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Evil Twin Brewing Ron and the Beast Ryan: My Thoughts on Contract Brewing

Evil Twin Brewing Ron and the Beast Ryan
Evil Twin Brewing Ron and the Beast Ryan

There has been much discussion recently about contract brewing.  In most contract brewing situations, Brewer A will hire Brewer B to manufacture beer.  In some cases, Brewer B will do all of the actual brewing and packaging.  In other cases, Brewer A will actually go to Brewer B's facility, brew on Brewer B's brewhouse, maintain fermentation, and package up the product.  Sometimes, Brewer A will even purchase a fermentation tank to hold their beer at Brewer B's facility, so it doesn't interfere too much with Brewer B's brewing capacity (tank space = $$$).  

It seems simple and harmless, but there is some disdain held for these contract brewing situations.  Some think that these "Brewer B's" should have their own breweries instead of using someone else's kit.  They should invest their own capital and get their own skin in the game.  

Personally, the first thing I hold at the forefront is the beer.  If it's good, I will drink it.  In my mind, I love the idea of a brewer slaving away in an old barn or in their garage, but in the end what really counts is how the beer tastes.

Tonight I am drinking Evil Twin Brewing's Ron and the Beast Ryan, a saison style ale brewed with Brettanomyces.  Evil Twin Brewing is a "gypsy" brewer.  They have contracts all over the world, and so their beer is made at many different breweries.  I am not sure if Evil Twin's owner, Jeppe, is present when the beers are brewed/packaged, but I'm sure he has tight control over the final product.  This bottle of Ron and the Beast Ryan was brewed at Westbrook Brewing Co. in South Carolina.  

Evil Twin Brewing Ron and the Beast Ryan
Evil Twin Brewing Ron and the Beast Ryan

Evil Twin Brewing (brewer's website & Beer Portfolio page)
Saison Style Ale
7% ABV

Evil Twin Brewing Ron and the Beast Ryan
Evil Twin Brewing Ron and the Beast Ryan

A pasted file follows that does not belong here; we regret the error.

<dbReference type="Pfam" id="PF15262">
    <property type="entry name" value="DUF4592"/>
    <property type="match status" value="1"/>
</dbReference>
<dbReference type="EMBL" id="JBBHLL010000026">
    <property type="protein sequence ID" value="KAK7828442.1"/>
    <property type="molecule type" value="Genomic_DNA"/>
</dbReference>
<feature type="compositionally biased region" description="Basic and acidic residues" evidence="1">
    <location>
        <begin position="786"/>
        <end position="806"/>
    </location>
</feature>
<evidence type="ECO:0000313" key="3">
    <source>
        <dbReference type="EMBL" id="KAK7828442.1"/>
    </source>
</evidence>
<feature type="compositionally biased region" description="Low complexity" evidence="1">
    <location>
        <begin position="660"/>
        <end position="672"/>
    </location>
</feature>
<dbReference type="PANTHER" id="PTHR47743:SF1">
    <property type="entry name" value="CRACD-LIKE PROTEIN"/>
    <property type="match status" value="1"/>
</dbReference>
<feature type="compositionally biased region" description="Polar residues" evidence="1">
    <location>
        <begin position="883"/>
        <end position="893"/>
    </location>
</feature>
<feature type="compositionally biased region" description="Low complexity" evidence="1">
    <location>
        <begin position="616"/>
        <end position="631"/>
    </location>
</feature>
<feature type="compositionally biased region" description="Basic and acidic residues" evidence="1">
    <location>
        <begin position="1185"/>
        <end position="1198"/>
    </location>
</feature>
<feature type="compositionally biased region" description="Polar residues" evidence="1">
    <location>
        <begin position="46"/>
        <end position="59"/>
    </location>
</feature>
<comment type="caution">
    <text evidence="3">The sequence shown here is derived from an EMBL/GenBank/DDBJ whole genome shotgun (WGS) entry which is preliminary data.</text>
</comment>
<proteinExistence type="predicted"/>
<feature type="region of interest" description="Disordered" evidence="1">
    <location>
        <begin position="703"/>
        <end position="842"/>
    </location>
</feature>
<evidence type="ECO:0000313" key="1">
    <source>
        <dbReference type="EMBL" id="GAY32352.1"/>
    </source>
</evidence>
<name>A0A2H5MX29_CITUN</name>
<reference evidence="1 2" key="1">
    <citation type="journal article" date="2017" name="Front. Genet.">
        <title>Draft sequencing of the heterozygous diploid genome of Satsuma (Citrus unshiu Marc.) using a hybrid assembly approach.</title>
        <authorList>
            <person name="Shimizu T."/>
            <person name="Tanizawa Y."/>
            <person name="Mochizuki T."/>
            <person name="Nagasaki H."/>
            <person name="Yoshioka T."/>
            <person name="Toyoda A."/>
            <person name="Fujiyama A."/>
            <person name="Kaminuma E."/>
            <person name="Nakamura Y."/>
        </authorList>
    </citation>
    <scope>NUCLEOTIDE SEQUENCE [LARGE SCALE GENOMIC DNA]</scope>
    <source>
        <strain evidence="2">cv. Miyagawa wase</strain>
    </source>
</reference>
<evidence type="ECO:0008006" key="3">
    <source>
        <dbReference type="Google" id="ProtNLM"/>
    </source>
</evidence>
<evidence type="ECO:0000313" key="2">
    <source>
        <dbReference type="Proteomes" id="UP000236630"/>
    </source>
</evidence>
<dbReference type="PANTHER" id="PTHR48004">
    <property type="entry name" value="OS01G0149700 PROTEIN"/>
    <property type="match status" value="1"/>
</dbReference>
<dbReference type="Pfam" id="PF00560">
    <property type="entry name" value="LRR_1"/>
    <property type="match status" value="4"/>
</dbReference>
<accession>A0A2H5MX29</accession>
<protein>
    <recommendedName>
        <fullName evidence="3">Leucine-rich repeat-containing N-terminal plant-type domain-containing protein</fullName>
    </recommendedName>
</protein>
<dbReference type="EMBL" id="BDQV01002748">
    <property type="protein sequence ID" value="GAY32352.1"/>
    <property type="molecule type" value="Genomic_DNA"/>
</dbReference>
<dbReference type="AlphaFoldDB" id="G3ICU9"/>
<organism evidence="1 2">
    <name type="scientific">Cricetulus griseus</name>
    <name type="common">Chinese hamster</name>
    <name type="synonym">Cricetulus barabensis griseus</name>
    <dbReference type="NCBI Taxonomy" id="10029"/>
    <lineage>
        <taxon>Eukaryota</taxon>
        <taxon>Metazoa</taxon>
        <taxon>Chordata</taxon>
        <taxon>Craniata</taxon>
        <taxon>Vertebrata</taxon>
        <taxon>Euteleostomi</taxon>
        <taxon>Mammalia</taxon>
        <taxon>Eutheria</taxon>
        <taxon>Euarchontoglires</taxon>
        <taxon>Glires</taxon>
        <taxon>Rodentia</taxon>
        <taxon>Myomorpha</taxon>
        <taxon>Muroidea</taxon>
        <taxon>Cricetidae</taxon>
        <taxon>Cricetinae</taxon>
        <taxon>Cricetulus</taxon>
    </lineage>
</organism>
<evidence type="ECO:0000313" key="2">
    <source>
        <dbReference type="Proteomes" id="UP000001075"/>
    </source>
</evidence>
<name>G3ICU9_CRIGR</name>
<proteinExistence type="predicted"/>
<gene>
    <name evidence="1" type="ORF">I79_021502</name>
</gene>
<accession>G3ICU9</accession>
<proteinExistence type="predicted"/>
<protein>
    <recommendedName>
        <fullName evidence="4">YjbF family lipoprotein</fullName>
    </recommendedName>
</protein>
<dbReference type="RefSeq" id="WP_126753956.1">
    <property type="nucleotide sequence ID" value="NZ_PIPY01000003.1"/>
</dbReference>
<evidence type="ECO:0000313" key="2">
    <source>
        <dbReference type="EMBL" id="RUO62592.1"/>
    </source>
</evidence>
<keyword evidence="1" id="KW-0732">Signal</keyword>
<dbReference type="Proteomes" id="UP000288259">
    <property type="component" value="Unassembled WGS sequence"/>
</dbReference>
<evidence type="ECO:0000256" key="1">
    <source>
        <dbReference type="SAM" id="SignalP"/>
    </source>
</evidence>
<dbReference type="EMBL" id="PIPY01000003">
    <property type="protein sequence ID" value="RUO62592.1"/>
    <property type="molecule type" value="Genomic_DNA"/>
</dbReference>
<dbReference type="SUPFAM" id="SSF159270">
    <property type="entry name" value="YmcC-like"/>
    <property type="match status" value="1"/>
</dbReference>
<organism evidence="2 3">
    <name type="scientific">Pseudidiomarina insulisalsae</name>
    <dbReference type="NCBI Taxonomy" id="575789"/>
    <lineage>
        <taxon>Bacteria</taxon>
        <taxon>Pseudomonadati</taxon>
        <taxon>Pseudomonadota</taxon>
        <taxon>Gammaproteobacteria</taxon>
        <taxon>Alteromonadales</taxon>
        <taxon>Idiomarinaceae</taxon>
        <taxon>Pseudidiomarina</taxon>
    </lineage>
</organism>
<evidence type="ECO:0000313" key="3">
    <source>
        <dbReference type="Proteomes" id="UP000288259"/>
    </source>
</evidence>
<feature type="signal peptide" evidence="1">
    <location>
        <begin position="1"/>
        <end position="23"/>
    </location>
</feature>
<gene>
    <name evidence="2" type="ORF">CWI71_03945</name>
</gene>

Evil Twin's Ron and the Beast Ryan pours a stunning amber color with a huge, persistent white head.  I didn't even do an aggressive pour, yet the head on this beer just erupted.  As the head slowly recedes, a soapy lacing is left on the glass.  The aroma is certainly full of funk and yeast, and also a bit of fruit.  The flavor has a bit of lemon with a slight bite in the finish, and only a hint of alcohol.  Ron and the Beast Ryan drinks very easily, and isn't heavy on the palate at all.

Extra Large Head on Ron and the Beast Ryan
Extra Large Head on Ron and the Beast Ryan

Overall:  An interesting, yet tasty, beer.  Try this one out if you are into Brettanomyces.  Also, if you like Belgian style ales, this beer could be for you.  

Have you had Evil Twin's Ron and the Beast Ryan?  What did you think of it?  What are your thoughts on all the contract brewers out there?  Let me know in the comments!

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  1. I'm always curious about "gypsy" brewing, mostly because I've never understood the disdain. My biggest problem was when I first had a Mikkeller brew, I got upset because I couldn't figure out where the hell it came from!

    Awesome pics.

    1. With this brew, right on the label it was printed that it was brewed at Westbrook Brewing in South Carolina. However, the website says that Ron and the Beast Ryan was brewed in Denmark. I'm assuming that the website just wasn't updated (it's a busy life to have beers brewing all over the world, right?), and that possibly the same beer could be brewed in multiple locations.

      Thanks for reading and commenting!

  2. There are some issues when a particular brewer takes pride from being a region and their beer being made in different locations outside of the region. Example: Sixpoint a few years back started brewing beers in Pennsylvania and they clearly market those Brooklyn roots playing them up whenever possible. In that case I think its a little disheartening to know I'm being duped. With Goose island being "Chicago's Craft Beer" and having a lot of their brews made in NY ... you get the idea. In the end, if its a quality brew, I don't care where it came from I'll drink it.

    1. Gotta agree with you there, Irving. If a beer is being brewed somewhere besides the primary brewer's facility, I think it should be on the label of that beer. For instance, if you look at the label of Brooklyn Lager, it clearly states that it's brewed up in Utica, NY, and not the Brooklyn facility.

      I actually didn't know that Sixpoint had any of their beers made outside of their Brooklyn facility. Do you know where they are having them brewed out of?

    2. The Lion in Wilkes-Barre, PA


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